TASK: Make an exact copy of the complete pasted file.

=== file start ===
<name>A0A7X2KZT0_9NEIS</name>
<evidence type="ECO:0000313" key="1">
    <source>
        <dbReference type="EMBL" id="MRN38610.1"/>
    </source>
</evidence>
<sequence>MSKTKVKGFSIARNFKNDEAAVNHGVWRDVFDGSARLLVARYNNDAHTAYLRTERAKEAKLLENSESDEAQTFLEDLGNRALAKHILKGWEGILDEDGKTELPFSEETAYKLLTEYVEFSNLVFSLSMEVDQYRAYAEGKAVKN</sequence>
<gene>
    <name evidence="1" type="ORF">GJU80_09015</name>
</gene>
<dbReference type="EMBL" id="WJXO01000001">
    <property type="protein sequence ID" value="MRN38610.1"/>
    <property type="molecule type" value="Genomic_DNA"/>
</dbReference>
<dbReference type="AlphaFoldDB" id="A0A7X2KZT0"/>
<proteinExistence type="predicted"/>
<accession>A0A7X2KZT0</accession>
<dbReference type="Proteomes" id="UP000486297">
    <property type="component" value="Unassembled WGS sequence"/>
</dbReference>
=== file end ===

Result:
<name>A0A7X2KZT0_9NEIS</name>
<evidence type="ECO:0000313" key="1">
    <source>
        <dbReference type="EMBL" id="MRN38610.1"/>
    </source>
</evidence>
<sequence>MSKTKVKGFSIARNFKNDEAAVNHGVWRDVFDGSARLLVARYNNDAHTAYLRTERAKEAKLLENSESDEAQTFLEDLGNRALAKHILKGWEGILDEDGKTELPFSEETAYKLLTEYVEFSNLVFSLSMEVDQYRAYAEGKAVKN</sequence>
<gene>
    <name evidence="1" type="ORF">GJU80_09015</name>
</gene>
<dbReference type="EMBL" id="WJXO01000001">
    <property type="protein sequence ID" value="MRN38610.1"/>
    <property type="molecule type" value="Genomic_DNA"/>
</dbReference>
<dbReference type="AlphaFoldDB" id="A0A7X2KZT0"/>
<proteinExistence type="predicted"/>
<accession>A0A7X2KZT0</accession>
<dbReference type="Proteomes" id="UP000486297">
    <property type="component" value="Unassembled WGS sequence"/>
</dbReference>